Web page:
Tintin au Congo (Tintin in the Congo) by Georges Remi (aka Hergé)
Reproduced above is page 32 of Tintin au Congo published in the children’s supplement of the Belgian newspaper Le Vingtième Siècle (the twentieth century), “Le petit vingtième” (the small twentieth), September 18, 1930. Tintin au Congo was serialized in “Le petit vingtième” from June 5, 1930 to June 11, 1931 (110 pages in toto). The album (or graphic novel if you will) was published in 1931. Tintin au Congo is Tintin’s second adventure.
The page has five panels organized in what Benoît Peeters called (in his book Case, planche, récit – panel, page, narrative) “Utilization rhétorique” (rhetorical use): the panels shrink and enlarge according to the subject matter enclosed in them. The larger last panel shows nine characters. The second and fourth ones show three. In the second panel Hergé drew, on the left, just one foot of a character that’s fleeing the scene. Doing that and adding speed lines the reader gets a strong feeling of speed. Unlike the hero, Tintin, and his sidekick, the dog Snowy (Milou), this character is not cool facing danger. An old automobile and an old train are the props. Hergé cleaned the background and reduced everything to what’s essential for his storytelling. The tracks and the stones are there to tell us that the scene happens on a slope.
The train changes its direction dramatically from the first to the second panel. It enters the scene from left to right in the first panel and, in the second one, it comes from the opposite direction. I don’t need to remind you that, since we read from left to right, when an object enters the scene coming from the right it’s facing us, not travelling smoothly with us. The contrast is even bigger because the train operator is smiling in the first panel (it’s a pleasant day, everything is fine, and it doesn’t matter that the soot is falling on the passengers because they’re black already). A big onomatopoeia follows in panel three and, to everybody’s surprise, the car wrecks the train instead of the other way around. Tintin confronts the enraged group in the final panel.
This page is part of Hergé’s humorous vein. By wrecking the train he surprised everybody, from Tintin and the train operator to the reader. Only Snowy isn’t surprised (she has an exclamation mark in her thought balloon). Knowing nothing about physics she can only say: “what a wreck!” In the next page Tintin wants to make amends. His car will push the train, but, first, the train operator and the passengers need to put it back on track (sorry as he is he won’t help though; he just gives orders). They don’t want to because they’re lazy. Tintin even scolds an homosexual (see below).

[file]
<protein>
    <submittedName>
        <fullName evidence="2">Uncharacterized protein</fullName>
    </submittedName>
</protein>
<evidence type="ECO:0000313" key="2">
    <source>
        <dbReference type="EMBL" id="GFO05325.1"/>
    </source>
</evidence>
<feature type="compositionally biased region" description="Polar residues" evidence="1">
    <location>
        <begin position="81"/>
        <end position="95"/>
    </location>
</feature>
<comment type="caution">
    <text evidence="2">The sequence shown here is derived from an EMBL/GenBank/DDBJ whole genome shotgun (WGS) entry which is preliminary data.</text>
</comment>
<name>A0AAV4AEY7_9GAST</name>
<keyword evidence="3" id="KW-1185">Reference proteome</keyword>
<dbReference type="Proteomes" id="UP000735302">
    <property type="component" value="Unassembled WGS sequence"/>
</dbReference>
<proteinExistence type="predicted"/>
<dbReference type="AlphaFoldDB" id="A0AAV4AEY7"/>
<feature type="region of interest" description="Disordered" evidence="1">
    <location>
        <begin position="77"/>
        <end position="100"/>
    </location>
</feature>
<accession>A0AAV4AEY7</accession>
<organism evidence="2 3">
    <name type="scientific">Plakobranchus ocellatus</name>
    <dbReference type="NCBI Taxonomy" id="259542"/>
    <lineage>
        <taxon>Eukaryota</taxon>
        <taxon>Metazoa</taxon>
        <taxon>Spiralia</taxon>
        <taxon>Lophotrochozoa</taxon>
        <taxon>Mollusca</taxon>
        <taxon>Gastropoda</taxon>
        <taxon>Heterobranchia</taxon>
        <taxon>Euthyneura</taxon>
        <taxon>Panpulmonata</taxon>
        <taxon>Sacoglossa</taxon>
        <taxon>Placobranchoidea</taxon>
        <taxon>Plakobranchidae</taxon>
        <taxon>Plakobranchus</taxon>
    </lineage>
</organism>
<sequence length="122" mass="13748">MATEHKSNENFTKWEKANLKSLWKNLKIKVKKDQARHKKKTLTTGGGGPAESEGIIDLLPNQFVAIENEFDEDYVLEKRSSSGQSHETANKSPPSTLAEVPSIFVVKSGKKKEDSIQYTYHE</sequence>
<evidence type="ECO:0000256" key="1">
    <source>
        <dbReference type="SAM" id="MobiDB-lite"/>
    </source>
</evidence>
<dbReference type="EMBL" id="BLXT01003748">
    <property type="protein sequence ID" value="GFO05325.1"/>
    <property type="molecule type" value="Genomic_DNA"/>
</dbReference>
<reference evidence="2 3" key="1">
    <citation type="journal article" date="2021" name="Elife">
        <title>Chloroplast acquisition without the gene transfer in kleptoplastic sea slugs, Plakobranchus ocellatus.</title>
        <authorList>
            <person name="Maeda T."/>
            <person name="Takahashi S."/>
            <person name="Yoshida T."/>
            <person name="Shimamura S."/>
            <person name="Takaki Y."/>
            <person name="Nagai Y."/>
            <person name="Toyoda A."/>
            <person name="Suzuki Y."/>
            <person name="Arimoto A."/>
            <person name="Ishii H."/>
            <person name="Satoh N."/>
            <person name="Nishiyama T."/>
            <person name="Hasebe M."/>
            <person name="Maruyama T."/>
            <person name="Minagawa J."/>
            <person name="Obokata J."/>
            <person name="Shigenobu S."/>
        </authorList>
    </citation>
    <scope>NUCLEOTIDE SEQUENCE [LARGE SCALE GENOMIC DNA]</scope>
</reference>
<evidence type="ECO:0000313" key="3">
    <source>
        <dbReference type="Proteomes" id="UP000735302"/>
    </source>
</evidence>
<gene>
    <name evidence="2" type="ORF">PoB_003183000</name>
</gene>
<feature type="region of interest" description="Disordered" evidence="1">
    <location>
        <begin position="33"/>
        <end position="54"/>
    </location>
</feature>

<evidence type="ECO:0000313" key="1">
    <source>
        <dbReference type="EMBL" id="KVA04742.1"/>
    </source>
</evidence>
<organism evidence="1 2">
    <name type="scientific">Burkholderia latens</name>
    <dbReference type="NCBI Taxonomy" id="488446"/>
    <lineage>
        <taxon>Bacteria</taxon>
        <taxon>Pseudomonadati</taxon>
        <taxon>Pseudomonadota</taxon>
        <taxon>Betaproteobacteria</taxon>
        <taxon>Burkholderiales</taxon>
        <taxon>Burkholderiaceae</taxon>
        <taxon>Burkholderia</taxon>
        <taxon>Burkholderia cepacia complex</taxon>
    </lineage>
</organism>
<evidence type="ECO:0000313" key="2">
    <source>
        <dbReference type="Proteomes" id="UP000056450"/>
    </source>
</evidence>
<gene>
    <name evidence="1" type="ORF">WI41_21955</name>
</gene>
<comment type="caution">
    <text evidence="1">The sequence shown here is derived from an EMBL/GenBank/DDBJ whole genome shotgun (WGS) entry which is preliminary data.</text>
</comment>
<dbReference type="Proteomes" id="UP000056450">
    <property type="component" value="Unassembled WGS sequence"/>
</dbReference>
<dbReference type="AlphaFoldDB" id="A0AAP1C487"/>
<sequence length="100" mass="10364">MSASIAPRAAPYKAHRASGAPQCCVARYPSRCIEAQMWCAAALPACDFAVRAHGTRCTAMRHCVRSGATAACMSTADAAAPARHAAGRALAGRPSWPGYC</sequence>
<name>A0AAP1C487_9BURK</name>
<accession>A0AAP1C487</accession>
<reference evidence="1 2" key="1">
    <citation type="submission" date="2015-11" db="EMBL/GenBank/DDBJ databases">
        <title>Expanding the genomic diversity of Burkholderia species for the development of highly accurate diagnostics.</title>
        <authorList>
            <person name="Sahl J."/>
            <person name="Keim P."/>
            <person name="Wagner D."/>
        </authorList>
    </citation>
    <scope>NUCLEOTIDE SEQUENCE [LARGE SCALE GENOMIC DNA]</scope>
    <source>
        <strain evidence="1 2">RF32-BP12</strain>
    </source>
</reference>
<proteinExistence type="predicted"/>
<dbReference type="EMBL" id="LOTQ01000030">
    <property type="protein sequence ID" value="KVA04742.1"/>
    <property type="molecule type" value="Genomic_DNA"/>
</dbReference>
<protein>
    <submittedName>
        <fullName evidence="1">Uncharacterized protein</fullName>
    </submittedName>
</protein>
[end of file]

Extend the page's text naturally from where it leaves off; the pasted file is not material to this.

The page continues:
Hergé’s space tends to the foreground for the reasons explained above. André Bazin said that the composition in depth allowed more freedom to the spectator, but Hergé doesn’t want that, does he? He has a story to tell and he does it well. If you look attentively to the first panel you can almost hear the train and see it move. The stones, the smoke, the steam, make it move in a way that’s akin to Walt Disney’s animation of the 20s and early 30s. It’s obvious to me that the clear line was born in the simplification necessary to do animation during the first decades of the 20th century, not anywhere else.
Still from Walt Disney’s Mickey’s Choo Choo, 1929.
Tintin’s position shows him backtracking, not on the diegetic space, but on the space of the page. Tintin did wrong, but, in page 33, he advances again. The passengers, on the other hand, switch places with him. He ends up on the right of the page in the last two panels. The social order is restored because of our hero’s resourcefulness.
This page is pretty crammed by Hergé’s standards, but the white dominates. Black spots punctuate the page drawing an open “Z” that points to the next page. On page 33 these spots draw a self-contained semicircle that also indicates a return to order. Tintin even manages to conduct the homosexual into the circle.
Light is allover the place. Hergé didn’t want to draw a naturalistic lighting because that would imply lots of shadows smearing his perfect world. Lines enclose everything in continuous surfaces. The metaphorical open lines either indicate speed or violence. Other open lines indicate small wrinkles on the slope.
Since we’re dealing with caricature the proportions are all wrong approaching those of a very small child (3,5, 4 heads in the last panel). Tintin isn’t a lot taller in the aforementioned panel with his 4,5 heads, but that half head of his speaks volumes…
Dear readers: please tell me what’s wrong with this post?
Apologies to Mr. Bienvenu Mbutu Mondondo. You would be my hero if I had one.